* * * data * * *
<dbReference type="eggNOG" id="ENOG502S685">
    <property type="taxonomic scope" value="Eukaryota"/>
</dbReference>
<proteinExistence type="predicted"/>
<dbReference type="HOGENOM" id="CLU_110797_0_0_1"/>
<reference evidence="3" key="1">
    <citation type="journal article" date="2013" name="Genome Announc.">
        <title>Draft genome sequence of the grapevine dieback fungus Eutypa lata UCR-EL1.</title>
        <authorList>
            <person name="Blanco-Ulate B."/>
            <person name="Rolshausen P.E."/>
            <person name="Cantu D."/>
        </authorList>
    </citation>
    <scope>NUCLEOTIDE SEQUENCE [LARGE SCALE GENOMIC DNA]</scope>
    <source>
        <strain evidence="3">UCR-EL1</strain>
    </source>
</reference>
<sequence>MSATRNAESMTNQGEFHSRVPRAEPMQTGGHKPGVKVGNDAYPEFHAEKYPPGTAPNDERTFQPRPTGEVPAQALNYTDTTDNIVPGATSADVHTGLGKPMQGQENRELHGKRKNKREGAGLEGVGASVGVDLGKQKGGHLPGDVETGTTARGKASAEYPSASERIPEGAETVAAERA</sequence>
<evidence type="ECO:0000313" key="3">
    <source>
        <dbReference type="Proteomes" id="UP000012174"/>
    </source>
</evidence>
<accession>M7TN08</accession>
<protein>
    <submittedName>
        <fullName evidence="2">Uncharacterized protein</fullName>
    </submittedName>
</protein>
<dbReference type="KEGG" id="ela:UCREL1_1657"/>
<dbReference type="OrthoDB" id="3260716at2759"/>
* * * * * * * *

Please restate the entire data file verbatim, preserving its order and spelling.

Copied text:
<dbReference type="eggNOG" id="ENOG502S685">
    <property type="taxonomic scope" value="Eukaryota"/>
</dbReference>
<proteinExistence type="predicted"/>
<dbReference type="HOGENOM" id="CLU_110797_0_0_1"/>
<reference evidence="3" key="1">
    <citation type="journal article" date="2013" name="Genome Announc.">
        <title>Draft genome sequence of the grapevine dieback fungus Eutypa lata UCR-EL1.</title>
        <authorList>
            <person name="Blanco-Ulate B."/>
            <person name="Rolshausen P.E."/>
            <person name="Cantu D."/>
        </authorList>
    </citation>
    <scope>NUCLEOTIDE SEQUENCE [LARGE SCALE GENOMIC DNA]</scope>
    <source>
        <strain evidence="3">UCR-EL1</strain>
    </source>
</reference>
<sequence>MSATRNAESMTNQGEFHSRVPRAEPMQTGGHKPGVKVGNDAYPEFHAEKYPPGTAPNDERTFQPRPTGEVPAQALNYTDTTDNIVPGATSADVHTGLGKPMQGQENRELHGKRKNKREGAGLEGVGASVGVDLGKQKGGHLPGDVETGTTARGKASAEYPSASERIPEGAETVAAERA</sequence>
<evidence type="ECO:0000313" key="3">
    <source>
        <dbReference type="Proteomes" id="UP000012174"/>
    </source>
</evidence>
<accession>M7TN08</accession>
<protein>
    <submittedName>
        <fullName evidence="2">Uncharacterized protein</fullName>
    </submittedName>
</protein>
<dbReference type="KEGG" id="ela:UCREL1_1657"/>
<dbReference type="OrthoDB" id="3260716at2759"/>